War and Peace and the Tamil Mind -  S.Sivanayagam [Sunday Observer, Colombo, Oct.16, 1994]
On Reading the Tamil Mind -  Ketheeswaran Loganathan [Sunday Observer, Colombo, Nov.6, 1994]
On Reading the Tamil Mind -  S.Sivanayagam [Sunday Observer, Colombo, Nov.27, 1994]

War and Peace and the Tamil Mind
by S.Sivanayagam [Sunday Observer, Colombo, Oct.16, 1994]

The biggest testimony to the leadership quality of Prime Minister Chandrika Kumaratunga lies undoubtedly in the fact that she has created a climate for peace. It might not be an easy thing to make it endure while the war continues to take its toll. But it has to be realised that a 11-year old war, which has its roots in history, cannot end suddenly particularly a war of secession. Nor can a peace settlement, however high the popular expectations are, be gone through like a shot-gun wedding. Sustaining the climate of peace has therefore become the need of the hour, with no major developments likely to take place until after the presidential election. After all, an enduring climate of peace has its other uses as well. It could be a time for a sober review of the past, for cold, clinical analyses, objective assessments and introspection, on the part of people and politicians alike.

Even semantics have a part to play in a peace process. There are several words and phrases that had been overworked in Sri Lankan political usage � words like Federalism, Terrorism, North-East merger, traditional Tamil homeland � and as a result they have been loaded with emotive content, triggering instant knee-jerk reactions. Prime Minister Chandrika Kumaratunga�s reported idea for a re-demarcation of provincial boundaries was useful lateral thinking on her part to skirt the use of words like North-East merger and Tamil homeland, while at the same time going some way in meeting Tamil aspirations. Whether she succeeds in it or not is another matter, but in trying to smooth out intractable problems, there is no point in covering the same ground over and over again, employing the same trite expressions. It would be as much an unwinnable debate, as an unwinnable war, with every one taking fixed positions on every word and phrase.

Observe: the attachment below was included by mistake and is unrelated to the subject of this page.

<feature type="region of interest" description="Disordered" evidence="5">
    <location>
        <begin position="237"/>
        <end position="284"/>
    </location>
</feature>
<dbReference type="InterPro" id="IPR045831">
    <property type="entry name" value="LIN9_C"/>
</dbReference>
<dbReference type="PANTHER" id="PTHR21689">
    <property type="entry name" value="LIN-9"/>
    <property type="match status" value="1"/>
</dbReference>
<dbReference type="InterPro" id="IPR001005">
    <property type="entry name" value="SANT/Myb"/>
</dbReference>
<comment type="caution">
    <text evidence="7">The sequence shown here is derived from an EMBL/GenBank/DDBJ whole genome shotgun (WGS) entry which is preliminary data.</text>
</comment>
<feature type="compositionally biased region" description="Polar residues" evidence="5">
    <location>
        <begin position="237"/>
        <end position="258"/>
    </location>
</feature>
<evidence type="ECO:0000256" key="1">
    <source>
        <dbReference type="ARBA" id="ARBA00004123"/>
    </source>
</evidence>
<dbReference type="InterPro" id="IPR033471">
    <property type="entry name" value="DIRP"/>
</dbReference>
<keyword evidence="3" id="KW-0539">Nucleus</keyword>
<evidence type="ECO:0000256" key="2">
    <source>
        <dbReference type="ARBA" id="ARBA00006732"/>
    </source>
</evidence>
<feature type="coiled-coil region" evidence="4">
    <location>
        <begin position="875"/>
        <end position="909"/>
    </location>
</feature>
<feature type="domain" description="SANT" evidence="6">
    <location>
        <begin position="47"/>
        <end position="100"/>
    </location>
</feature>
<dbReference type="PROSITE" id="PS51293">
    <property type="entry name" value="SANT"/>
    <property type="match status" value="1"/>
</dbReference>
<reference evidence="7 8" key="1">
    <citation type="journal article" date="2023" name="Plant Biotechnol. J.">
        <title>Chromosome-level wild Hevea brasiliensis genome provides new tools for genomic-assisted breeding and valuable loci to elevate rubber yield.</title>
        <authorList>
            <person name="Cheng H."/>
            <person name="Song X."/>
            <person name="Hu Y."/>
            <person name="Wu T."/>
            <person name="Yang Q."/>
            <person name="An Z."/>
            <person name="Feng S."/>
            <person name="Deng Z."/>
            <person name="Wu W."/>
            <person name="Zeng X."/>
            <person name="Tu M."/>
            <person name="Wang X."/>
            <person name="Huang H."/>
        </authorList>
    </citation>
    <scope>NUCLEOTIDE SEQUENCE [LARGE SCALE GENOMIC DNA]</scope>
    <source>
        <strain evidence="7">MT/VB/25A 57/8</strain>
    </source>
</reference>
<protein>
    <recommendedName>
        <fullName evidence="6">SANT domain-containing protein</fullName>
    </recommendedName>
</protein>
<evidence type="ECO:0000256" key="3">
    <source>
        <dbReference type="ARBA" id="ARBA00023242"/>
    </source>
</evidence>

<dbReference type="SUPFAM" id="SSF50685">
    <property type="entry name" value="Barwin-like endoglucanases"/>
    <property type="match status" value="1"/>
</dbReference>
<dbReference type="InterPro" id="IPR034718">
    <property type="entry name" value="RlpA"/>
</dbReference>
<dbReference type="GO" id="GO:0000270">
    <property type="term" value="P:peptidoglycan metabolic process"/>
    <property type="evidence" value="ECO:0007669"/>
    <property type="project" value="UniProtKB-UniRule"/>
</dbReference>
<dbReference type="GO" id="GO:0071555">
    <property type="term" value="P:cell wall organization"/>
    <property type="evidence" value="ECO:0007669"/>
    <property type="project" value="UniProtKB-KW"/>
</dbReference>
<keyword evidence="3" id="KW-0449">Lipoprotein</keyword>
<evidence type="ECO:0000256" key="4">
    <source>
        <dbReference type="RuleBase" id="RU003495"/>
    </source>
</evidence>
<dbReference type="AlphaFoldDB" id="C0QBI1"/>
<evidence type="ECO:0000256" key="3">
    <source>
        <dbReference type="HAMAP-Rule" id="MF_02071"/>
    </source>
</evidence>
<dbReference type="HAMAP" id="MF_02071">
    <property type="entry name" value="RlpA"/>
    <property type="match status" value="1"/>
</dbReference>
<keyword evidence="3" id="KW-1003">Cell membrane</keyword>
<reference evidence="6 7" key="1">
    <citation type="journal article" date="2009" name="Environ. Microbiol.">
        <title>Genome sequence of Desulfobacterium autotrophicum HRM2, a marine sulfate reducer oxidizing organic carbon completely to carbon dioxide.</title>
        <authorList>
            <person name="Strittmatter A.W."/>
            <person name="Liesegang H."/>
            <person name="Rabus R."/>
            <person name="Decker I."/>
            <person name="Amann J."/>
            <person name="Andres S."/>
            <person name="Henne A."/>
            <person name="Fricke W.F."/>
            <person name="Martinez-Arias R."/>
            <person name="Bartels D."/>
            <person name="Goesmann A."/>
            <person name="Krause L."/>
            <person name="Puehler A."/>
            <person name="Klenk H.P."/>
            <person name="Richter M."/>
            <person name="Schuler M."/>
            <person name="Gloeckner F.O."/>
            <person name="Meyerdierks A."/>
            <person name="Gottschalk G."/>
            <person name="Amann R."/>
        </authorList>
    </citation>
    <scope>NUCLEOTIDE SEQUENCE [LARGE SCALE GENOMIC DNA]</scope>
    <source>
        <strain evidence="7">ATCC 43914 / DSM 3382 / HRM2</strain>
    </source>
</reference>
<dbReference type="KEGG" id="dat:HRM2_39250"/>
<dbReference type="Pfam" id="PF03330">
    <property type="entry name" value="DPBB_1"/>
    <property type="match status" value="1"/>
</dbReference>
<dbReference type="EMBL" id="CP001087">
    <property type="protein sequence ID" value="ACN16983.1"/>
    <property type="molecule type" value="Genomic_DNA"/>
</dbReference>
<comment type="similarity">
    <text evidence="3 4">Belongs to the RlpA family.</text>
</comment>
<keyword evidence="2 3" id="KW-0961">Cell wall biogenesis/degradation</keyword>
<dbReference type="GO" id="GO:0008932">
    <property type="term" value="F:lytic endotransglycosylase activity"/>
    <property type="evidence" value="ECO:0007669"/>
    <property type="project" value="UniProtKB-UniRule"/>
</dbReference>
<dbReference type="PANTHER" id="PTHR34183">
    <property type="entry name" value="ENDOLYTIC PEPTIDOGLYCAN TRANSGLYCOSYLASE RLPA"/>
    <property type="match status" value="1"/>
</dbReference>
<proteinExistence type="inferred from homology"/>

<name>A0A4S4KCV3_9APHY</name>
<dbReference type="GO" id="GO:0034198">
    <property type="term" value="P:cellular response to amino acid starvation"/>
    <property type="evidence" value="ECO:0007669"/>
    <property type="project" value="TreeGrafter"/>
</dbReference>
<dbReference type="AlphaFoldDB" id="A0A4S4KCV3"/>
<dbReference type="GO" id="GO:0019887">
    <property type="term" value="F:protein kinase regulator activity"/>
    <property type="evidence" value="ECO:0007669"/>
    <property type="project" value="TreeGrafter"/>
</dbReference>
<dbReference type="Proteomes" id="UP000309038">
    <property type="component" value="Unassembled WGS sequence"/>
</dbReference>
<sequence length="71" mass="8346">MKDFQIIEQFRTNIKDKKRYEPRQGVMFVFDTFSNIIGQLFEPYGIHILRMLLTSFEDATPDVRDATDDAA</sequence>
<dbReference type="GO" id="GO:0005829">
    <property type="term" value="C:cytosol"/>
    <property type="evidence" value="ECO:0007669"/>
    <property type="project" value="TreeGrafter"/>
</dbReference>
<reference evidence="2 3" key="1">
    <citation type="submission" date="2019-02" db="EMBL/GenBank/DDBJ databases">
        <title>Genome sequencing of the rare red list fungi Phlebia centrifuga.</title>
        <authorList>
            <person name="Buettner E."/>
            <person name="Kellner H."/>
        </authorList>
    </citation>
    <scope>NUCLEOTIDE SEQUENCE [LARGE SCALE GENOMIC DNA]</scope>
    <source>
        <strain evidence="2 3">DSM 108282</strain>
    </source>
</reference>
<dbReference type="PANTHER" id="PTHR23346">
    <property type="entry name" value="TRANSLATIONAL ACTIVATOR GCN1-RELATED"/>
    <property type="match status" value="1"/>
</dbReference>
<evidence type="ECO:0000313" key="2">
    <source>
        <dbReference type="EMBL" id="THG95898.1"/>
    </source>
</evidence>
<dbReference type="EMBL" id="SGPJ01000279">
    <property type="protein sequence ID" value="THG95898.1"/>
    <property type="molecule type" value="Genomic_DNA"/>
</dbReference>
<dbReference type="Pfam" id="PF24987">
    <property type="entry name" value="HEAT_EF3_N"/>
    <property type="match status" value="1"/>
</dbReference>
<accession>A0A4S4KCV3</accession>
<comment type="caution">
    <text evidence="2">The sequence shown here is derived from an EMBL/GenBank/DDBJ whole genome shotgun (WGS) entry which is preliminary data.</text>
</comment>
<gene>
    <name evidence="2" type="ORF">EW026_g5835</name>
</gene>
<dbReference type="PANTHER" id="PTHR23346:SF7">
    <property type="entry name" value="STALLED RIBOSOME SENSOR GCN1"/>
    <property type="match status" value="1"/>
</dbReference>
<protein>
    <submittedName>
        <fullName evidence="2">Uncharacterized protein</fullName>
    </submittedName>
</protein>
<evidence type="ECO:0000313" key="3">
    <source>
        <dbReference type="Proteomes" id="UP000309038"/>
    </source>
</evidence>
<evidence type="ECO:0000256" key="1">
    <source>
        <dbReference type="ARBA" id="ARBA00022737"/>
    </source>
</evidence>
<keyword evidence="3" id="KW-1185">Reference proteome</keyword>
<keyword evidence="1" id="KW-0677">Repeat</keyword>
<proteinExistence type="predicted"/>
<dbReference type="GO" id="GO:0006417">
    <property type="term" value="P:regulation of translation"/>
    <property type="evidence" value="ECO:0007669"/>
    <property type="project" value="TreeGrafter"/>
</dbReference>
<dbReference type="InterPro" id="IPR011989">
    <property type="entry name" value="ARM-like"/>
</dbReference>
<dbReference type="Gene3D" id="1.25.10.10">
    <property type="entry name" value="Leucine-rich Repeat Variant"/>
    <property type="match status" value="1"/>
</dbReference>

Unfortunately toway, even the word democracy has become a tired expression, with no one pausing to define what it implies. For far too long, the Sri Lankan voter has been asked to chase the shadow of democracy. Does democracy merely mean going to the polling booth, and voting parties in and out of power? Even if it does, where do the Tamils come into the picture? If at all they do, it would be only to enable a Thondaman, or an Ashraff or a Chandrasekaran to tilt the balance in favour of one or other of the majority Sinhalese parties. Electoral arithmetic may have everything to do with sanctioning the right to rule, or the right to be an MP but not necessarily with quantifying the democratic content of the elections.